Solange Leben in mir ist

Solange Leben in mir ist (English: As Long As There's Life in Me) is a 1965 German biopic from the East German state-owned DEFA studios and director Günter Reisch following the life of the German Communist leader Karl Liebknecht during the first half of World War I. It is the first part in a two-part film series about Liebknecht directed by Reisch, starring Horst Schulze as Karl Liebknecht and Lyudmila Kasyanova as Sophie Liebknecht. It is followed by the 1972 sequel Trotz alledem! (English: In Spite of Everything!) which follows Liebknecht's life during the second half of the war and beyond.

As Long as there is Life in Me
Karl Liebknecht - Solange Leben in mir ist-Trotz alledem! Cover.jpg
DVD Cover
Solange Leben in mir ist
Directed byGünter Reisch
Written byHermann Herlinghaus
Günter Reisch
Michael Tschesno-Hell
StarringHorst Schulze
Lyudmila Kasyanova
Rita Krips
Music byErnst Hermann Meyer
CinematographyHorst E. Brandt
Edited byBärbel Weigl
Deutsche Film (DEFA)
Distributed byProgress Film
Release date
Running time
114 minutes
CountryEast Germany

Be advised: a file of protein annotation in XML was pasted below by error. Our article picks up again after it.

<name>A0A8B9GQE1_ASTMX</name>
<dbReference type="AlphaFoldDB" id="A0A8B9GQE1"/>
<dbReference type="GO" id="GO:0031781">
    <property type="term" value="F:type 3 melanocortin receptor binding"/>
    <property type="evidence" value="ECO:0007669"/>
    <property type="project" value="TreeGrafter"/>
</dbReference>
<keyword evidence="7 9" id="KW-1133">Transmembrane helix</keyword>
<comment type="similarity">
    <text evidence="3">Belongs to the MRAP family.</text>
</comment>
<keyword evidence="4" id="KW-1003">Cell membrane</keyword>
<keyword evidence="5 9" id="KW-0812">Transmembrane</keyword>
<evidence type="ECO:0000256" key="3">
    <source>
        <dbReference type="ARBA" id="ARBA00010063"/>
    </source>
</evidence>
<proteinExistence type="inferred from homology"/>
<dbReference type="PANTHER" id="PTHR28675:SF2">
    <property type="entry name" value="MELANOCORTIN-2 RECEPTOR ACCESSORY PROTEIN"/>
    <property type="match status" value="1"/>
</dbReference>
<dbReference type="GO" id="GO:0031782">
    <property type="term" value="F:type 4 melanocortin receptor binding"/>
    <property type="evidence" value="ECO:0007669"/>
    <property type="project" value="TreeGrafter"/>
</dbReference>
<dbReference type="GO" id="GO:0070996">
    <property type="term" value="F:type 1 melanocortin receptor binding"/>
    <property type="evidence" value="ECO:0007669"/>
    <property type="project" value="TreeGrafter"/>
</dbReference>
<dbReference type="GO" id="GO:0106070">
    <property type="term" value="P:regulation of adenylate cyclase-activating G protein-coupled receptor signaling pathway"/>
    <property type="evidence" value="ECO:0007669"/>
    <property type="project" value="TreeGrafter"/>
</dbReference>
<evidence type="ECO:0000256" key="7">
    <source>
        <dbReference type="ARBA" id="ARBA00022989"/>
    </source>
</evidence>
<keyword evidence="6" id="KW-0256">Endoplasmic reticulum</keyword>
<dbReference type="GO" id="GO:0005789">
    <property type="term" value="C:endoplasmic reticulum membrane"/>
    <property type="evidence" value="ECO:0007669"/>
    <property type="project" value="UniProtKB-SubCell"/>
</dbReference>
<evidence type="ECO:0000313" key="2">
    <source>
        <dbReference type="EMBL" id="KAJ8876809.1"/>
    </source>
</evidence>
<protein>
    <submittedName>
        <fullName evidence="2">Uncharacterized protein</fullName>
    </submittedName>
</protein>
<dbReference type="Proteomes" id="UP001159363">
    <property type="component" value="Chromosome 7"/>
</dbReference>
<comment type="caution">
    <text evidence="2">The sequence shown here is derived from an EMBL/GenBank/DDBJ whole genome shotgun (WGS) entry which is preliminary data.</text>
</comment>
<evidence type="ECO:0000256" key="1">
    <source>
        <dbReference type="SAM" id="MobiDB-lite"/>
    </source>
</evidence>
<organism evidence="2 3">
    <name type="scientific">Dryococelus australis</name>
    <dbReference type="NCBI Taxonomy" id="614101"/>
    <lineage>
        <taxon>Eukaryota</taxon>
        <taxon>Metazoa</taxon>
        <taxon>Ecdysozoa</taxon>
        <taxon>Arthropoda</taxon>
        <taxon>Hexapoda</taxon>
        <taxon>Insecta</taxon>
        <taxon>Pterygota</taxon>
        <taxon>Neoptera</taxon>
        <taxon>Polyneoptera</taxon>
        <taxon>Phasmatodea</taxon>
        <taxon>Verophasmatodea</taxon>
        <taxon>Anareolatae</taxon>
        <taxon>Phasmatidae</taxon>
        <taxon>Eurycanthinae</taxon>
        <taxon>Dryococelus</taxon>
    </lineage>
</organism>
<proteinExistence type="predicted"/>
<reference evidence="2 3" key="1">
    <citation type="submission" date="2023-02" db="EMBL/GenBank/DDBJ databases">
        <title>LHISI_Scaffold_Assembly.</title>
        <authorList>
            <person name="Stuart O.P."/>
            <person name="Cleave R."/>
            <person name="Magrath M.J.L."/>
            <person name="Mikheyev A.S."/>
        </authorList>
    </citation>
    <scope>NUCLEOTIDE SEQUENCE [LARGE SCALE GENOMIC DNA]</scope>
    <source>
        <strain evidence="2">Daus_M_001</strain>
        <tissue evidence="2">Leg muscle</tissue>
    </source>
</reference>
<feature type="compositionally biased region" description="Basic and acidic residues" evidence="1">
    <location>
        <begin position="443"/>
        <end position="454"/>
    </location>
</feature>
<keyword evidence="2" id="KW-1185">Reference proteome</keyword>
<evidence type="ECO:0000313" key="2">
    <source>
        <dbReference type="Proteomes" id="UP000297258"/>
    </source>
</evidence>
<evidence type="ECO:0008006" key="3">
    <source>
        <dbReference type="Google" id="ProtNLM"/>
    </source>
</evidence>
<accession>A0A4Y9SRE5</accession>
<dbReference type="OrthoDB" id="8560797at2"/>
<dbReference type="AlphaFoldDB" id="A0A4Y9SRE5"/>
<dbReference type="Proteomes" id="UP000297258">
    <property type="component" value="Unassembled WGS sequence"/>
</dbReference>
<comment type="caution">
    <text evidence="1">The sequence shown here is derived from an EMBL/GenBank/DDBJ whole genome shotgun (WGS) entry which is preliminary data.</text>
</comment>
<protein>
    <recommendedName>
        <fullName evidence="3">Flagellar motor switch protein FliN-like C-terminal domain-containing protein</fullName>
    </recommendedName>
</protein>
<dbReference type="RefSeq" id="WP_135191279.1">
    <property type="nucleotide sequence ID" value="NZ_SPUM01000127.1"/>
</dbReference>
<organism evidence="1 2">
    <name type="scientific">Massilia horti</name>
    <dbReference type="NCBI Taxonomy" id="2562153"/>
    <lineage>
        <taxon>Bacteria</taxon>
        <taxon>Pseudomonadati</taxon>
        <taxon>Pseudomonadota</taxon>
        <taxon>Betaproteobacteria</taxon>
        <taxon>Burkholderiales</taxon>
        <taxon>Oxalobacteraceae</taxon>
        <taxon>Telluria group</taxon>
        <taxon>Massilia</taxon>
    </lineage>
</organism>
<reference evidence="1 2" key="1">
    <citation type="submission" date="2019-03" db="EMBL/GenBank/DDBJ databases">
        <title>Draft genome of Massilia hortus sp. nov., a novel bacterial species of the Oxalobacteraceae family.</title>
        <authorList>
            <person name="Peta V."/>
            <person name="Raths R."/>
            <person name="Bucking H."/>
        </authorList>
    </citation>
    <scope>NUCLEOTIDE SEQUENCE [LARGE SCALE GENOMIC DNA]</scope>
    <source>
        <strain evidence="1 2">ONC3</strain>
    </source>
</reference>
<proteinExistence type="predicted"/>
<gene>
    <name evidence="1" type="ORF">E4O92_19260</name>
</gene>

The film opens in Berlin in 1914, as Germany is preparing for World War I. Liebknecht (Schulze) receives a call from a fellow lawyer and revolutionary, Mr. Rauch, that documents have been found proving the German heavy arms industry's secret involvement in the buildup to the war. He brings these documents to a meeting of the Reichstag, accusing Gustav Krupp and his company of bribing officials to release military secrets. In addition to this, Krupp and his company wrote to ask the French media to state that the French military has twice as much artillery as they actually possess so that they may provoke a surge in militarism. Afterward, while celebrating a friend's wedding, Liebknecht learns of the assassination of Archduke Franz Ferdinand, recognizing that this is the war the German imperialists were seeking. However, the resources for war still need to be approved. Liebknecht immediately begins campaigning among the public, denouncing the war as a means to secure profit for the capitalists. In an SPD party meeting, Liebknecht is one of only fourteen members to vote against the war credits. In the subsequent Reichstag meeting, he votes with the party discipline in favor of the war credits, to the public's surprise. He announces in the party meetings that he will no longer yield to party discipline and will stand by his anti-militarist principles even if the party leadership will not do the same. Liebknecht is the only one of the Reichstag — including 111 SPD representatives — to vote against the war loans, resulting in a number of death threats and work bans. Despite his immunity as a Reichstag member, Liebknecht is called to serve on the front as a sapper. It is here that he writes his 1915 manifesto, "The main enemy is at home!" The manifesto is passed among his fellow soldiers on the front before returning home. While he is away, Paul Schreiner, whose wedding Liebknecht attended earlier in the film, dies on the front. This leaves his wife Käthe to raise their newborn child alone and make Liebknecht's manifesto public.